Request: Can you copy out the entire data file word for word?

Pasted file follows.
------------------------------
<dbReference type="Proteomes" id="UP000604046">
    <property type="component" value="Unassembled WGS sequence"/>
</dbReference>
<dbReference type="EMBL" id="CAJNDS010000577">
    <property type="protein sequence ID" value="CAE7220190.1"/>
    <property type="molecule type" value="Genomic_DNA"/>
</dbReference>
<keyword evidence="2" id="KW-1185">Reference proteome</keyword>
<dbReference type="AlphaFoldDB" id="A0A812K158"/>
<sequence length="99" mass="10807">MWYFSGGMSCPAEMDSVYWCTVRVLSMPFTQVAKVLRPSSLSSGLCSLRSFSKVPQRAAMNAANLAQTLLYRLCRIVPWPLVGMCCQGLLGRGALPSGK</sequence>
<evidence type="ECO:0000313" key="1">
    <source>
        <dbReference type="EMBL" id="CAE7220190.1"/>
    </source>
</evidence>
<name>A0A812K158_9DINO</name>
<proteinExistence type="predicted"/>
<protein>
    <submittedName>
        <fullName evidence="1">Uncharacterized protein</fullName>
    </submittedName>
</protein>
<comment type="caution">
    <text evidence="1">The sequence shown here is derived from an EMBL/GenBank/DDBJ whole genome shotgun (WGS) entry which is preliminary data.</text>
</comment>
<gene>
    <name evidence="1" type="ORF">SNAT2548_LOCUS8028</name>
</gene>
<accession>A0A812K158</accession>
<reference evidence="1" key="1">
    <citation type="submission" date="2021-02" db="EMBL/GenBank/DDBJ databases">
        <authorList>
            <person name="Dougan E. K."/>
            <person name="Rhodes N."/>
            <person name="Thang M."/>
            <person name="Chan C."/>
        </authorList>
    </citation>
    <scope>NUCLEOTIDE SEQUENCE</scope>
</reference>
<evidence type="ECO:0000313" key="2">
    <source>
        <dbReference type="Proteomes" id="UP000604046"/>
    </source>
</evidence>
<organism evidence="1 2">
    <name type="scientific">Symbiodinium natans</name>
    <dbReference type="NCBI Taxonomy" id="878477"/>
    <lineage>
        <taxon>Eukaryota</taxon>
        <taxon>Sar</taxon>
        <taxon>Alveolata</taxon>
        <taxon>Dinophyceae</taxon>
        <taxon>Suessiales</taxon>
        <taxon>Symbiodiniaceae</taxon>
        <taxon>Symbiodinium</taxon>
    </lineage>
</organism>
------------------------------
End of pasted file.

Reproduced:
<dbReference type="Proteomes" id="UP000604046">
    <property type="component" value="Unassembled WGS sequence"/>
</dbReference>
<dbReference type="EMBL" id="CAJNDS010000577">
    <property type="protein sequence ID" value="CAE7220190.1"/>
    <property type="molecule type" value="Genomic_DNA"/>
</dbReference>
<keyword evidence="2" id="KW-1185">Reference proteome</keyword>
<dbReference type="AlphaFoldDB" id="A0A812K158"/>
<sequence length="99" mass="10807">MWYFSGGMSCPAEMDSVYWCTVRVLSMPFTQVAKVLRPSSLSSGLCSLRSFSKVPQRAAMNAANLAQTLLYRLCRIVPWPLVGMCCQGLLGRGALPSGK</sequence>
<evidence type="ECO:0000313" key="1">
    <source>
        <dbReference type="EMBL" id="CAE7220190.1"/>
    </source>
</evidence>
<name>A0A812K158_9DINO</name>
<proteinExistence type="predicted"/>
<protein>
    <submittedName>
        <fullName evidence="1">Uncharacterized protein</fullName>
    </submittedName>
</protein>
<comment type="caution">
    <text evidence="1">The sequence shown here is derived from an EMBL/GenBank/DDBJ whole genome shotgun (WGS) entry which is preliminary data.</text>
</comment>
<gene>
    <name evidence="1" type="ORF">SNAT2548_LOCUS8028</name>
</gene>
<accession>A0A812K158</accession>
<reference evidence="1" key="1">
    <citation type="submission" date="2021-02" db="EMBL/GenBank/DDBJ databases">
        <authorList>
            <person name="Dougan E. K."/>
            <person name="Rhodes N."/>
            <person name="Thang M."/>
            <person name="Chan C."/>
        </authorList>
    </citation>
    <scope>NUCLEOTIDE SEQUENCE</scope>
</reference>
<evidence type="ECO:0000313" key="2">
    <source>
        <dbReference type="Proteomes" id="UP000604046"/>
    </source>
</evidence>
<organism evidence="1 2">
    <name type="scientific">Symbiodinium natans</name>
    <dbReference type="NCBI Taxonomy" id="878477"/>
    <lineage>
        <taxon>Eukaryota</taxon>
        <taxon>Sar</taxon>
        <taxon>Alveolata</taxon>
        <taxon>Dinophyceae</taxon>
        <taxon>Suessiales</taxon>
        <taxon>Symbiodiniaceae</taxon>
        <taxon>Symbiodinium</taxon>
    </lineage>
</organism>